• the desirability and practicability of both partners remaining involved;
  • the best interests of any children of the relationship (including their continued contact with the pet); 
  • the suitability of new residences for the housing of pets; 
  • the commitment (in terms of time and money) to caring for the pet and how this might be shared; 
  • general decision-making regarding the pet’s health and well-being (including visits to the vet and grooming);
  • the potential impact of any significant changes, such as disruption of routine, on the pet.

Having discussed these matters, the parties might be able to negotiate and create a pet visitation schedule – for instance, providing for the pet/s to travel between residences and stay with each party for a certain period.

A best case scenario could be where the parties are able to come to an agreement with regard to sharing the costs of and contact with the pet.

If agreement cannot be reached informally, or the parties desire something a little more robust or legally enforceable, there is the option of entering into a binding financial agreement (BFA) before or during the marriage.

This is an agreement (sometimes referred to as a “prenup”) whereby the parties predetermine how their property will be split in the event of separation. A BFA may include provision for pets. 

The obvious limitation of this option is that it is not available once the relationship or marriage has already dissolved and the parties are asserting their rights without the existing framework of any such binding agreement to fall back on.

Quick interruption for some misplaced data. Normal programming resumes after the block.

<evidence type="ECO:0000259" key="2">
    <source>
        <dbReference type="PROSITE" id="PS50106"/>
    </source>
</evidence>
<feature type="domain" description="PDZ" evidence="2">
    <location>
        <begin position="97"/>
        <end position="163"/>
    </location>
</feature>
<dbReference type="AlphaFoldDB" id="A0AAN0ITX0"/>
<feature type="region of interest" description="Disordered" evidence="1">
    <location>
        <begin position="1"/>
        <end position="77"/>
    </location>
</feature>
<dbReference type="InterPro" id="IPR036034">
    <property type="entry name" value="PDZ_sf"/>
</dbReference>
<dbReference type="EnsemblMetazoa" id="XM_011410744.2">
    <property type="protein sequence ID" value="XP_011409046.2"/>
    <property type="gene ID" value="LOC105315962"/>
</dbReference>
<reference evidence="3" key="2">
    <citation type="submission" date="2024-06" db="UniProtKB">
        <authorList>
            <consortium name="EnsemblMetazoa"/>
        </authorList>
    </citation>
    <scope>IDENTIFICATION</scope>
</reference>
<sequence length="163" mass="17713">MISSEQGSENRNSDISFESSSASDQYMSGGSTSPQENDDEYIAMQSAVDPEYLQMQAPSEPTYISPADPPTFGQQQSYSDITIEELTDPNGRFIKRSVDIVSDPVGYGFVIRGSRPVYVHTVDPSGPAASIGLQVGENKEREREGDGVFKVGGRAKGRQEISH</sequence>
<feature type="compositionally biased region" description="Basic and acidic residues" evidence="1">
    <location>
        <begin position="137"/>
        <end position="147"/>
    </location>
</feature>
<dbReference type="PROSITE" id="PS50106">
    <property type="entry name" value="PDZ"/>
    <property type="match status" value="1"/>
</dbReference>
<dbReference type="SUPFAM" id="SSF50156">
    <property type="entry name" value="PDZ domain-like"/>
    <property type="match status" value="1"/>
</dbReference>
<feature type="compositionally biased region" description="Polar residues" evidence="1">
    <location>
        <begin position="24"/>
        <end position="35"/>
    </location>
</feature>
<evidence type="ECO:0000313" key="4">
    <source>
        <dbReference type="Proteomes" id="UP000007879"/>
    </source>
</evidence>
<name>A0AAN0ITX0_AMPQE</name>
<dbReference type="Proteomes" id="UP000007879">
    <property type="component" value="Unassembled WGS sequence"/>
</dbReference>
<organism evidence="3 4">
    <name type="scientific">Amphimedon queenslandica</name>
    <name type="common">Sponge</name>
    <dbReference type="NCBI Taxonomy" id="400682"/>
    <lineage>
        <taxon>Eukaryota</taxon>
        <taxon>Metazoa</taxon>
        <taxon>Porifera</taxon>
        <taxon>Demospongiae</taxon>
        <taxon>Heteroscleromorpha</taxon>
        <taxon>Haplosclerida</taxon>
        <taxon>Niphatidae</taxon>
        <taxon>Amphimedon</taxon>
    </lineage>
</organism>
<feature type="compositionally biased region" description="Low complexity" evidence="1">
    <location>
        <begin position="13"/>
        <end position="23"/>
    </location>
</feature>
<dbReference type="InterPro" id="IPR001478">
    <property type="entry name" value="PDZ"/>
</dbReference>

Once the relationship approaches that stage and agreement is elusive, an application for property orders (as discussed above, where the court makes the decision for the parties) may be the only viable option. 

In sum, in order to improve your prospects of keeping the family pet upon separation, the following measures should be considered:

  • ensuring that any pets are registered in your name prior to separation;
  • retaining evidence (such as receipts) of payments made in connection with the pet’s care and maintenance;
  • entering into a BFA. 

Key takeaways

  • In divorce settlements, pets are treated as personal assets.
  • The court will make orders in favour of the party with the greater claim to ownership of the pet.
  • Where agreement and cooperation is possible, separating partners may wish to explore different pet living and custody arrangements, both formal and informal. 

Knowing what to expect and what will happen to your pets in the wake of divorce can be difficult – but there are many options available, as well as ways to secure a good outcome for you and your pets. Importantly, separation from your partner need not mean separation from your beloved furry companion.

For further advice and information, don’t hesitate to contact us. Our team of family lawyers is here to help.